In Sunday’s New York Times, Nicholas Kristof writes about Richard Whitmire’s new book “Why Boys Fail,” which, yet again, produces evidence that boys are falling behind girls in school. 

Kristof pulls out some of the notable statistics from the book such as the grade point average “gender gap” – 3.09 for girls, 2.86 for boys. He points out that boys are twice as likely than girls to be suspended, and in federal writing tests 32 percent of girls are considered proficient, while only 16 percent of boys. 

Looking ahead, he notes women earn 57 percent of bachelors degrees, 62 percent of master’s degrees. (And, as I’ve written about here, women maintain majorities in most professional schools, with the exception of business school.)

Kristof raises several theories for why boys are falling behind. But noticeably lacking from the discussion is at least a nod to Christina Hoff Sommers’s book “The War Against Boys,” in which she argues that a “misguided” 20th-century feminism has pushed society from one extreme to the other. Today, she argues, hyper-attention to girls takes place at the expense of boys.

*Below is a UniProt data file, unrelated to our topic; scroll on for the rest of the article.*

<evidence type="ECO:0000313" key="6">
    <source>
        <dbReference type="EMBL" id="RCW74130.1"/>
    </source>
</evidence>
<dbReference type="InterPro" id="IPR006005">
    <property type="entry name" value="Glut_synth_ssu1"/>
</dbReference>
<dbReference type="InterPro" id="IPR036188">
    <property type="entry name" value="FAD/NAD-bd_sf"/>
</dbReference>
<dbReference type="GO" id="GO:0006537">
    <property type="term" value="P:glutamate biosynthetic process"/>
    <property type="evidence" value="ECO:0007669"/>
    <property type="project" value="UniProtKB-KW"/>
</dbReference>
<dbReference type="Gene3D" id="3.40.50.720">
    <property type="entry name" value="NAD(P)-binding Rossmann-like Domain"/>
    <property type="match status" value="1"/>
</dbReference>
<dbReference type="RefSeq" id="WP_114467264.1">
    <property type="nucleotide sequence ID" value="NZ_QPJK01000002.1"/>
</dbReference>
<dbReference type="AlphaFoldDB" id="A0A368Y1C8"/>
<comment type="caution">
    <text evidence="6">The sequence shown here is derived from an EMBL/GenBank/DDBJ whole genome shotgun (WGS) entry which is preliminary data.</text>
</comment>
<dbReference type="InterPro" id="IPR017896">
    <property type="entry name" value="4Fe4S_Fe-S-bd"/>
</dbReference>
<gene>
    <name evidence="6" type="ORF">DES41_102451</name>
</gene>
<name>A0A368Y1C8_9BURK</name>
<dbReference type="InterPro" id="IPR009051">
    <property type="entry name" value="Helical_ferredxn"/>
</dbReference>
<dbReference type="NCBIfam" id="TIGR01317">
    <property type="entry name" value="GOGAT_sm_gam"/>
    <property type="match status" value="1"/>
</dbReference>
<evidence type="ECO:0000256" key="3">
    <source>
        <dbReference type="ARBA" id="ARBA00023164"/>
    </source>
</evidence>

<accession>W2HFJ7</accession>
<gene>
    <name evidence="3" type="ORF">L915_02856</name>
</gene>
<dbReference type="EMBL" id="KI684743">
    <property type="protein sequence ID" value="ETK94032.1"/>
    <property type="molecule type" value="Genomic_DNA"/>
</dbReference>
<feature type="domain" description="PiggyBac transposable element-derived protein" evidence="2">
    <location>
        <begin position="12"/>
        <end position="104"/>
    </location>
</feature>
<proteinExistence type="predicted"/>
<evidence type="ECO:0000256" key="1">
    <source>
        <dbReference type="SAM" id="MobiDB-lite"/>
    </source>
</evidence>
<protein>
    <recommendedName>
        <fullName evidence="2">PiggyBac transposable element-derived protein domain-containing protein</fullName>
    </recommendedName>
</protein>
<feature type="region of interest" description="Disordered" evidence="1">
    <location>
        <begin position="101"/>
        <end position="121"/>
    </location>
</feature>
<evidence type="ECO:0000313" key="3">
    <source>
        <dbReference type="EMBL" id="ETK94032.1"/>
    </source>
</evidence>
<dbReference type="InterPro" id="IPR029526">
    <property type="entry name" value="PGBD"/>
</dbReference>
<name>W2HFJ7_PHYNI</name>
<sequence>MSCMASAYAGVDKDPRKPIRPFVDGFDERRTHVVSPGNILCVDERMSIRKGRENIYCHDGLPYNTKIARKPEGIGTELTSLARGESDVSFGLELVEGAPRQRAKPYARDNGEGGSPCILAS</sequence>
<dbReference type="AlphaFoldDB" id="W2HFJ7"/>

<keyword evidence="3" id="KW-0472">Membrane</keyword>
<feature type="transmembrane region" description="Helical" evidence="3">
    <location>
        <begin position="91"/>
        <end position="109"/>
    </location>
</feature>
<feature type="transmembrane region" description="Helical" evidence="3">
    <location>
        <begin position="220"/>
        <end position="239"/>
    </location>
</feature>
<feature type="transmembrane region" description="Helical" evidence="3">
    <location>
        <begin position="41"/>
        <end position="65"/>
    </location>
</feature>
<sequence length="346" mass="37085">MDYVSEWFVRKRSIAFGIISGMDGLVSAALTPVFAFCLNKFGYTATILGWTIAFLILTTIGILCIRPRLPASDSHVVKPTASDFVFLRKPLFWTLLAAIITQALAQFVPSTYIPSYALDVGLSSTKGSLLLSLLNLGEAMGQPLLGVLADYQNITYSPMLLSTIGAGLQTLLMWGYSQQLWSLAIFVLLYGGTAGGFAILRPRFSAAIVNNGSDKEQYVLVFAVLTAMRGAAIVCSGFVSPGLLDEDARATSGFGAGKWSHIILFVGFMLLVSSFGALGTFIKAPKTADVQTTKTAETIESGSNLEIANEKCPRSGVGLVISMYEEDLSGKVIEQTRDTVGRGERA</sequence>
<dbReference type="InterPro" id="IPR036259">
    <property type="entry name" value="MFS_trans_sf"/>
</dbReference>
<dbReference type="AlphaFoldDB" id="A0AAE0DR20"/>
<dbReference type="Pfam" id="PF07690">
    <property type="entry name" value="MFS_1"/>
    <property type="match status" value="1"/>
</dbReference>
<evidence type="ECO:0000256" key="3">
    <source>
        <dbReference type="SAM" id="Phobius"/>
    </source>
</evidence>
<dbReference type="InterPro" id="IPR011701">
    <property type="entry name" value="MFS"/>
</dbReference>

There was another nugget in the article that caught my attention.  Kristof acknowledges one notable exception to girls’ success in the classroom – “Boys still beat out girls at the very top of the curve, especially in math.”  Kristof only devoted one sentence to this point, but it grabbed me because the left tends to be acutely concerned about the fact that women are disproportionately represented in a few of the hard sciences like engineering.

This, despite the fact that women continue to outnumber men in many of the life sciences like veterinary medicine, in which women make up 70 percent of veterinary school graduates. (Coincidentally, conservative columnist Jeff Jacoby writes about this in his column this week. And check out what I have to say about the “crisis” of women and sciences in a forthcoming review in The Weekly Standard.)

Kristof concludes by claiming, “men are still hugely overrepresented in Congress, on executive boards, and in the corridors of power.” But that’s not quite right. Women are trumping men across professional fields: they make up more than half of the educated workforce; two women were serious contenders in the 2008 presidential election; women  have more purchasing power than ever before; and, women have more choices today than at any previous age.

There are long-term problems in store for boys if we don’t balance out learning in the classroom.  Because in the end, both boys and girls need to succeed.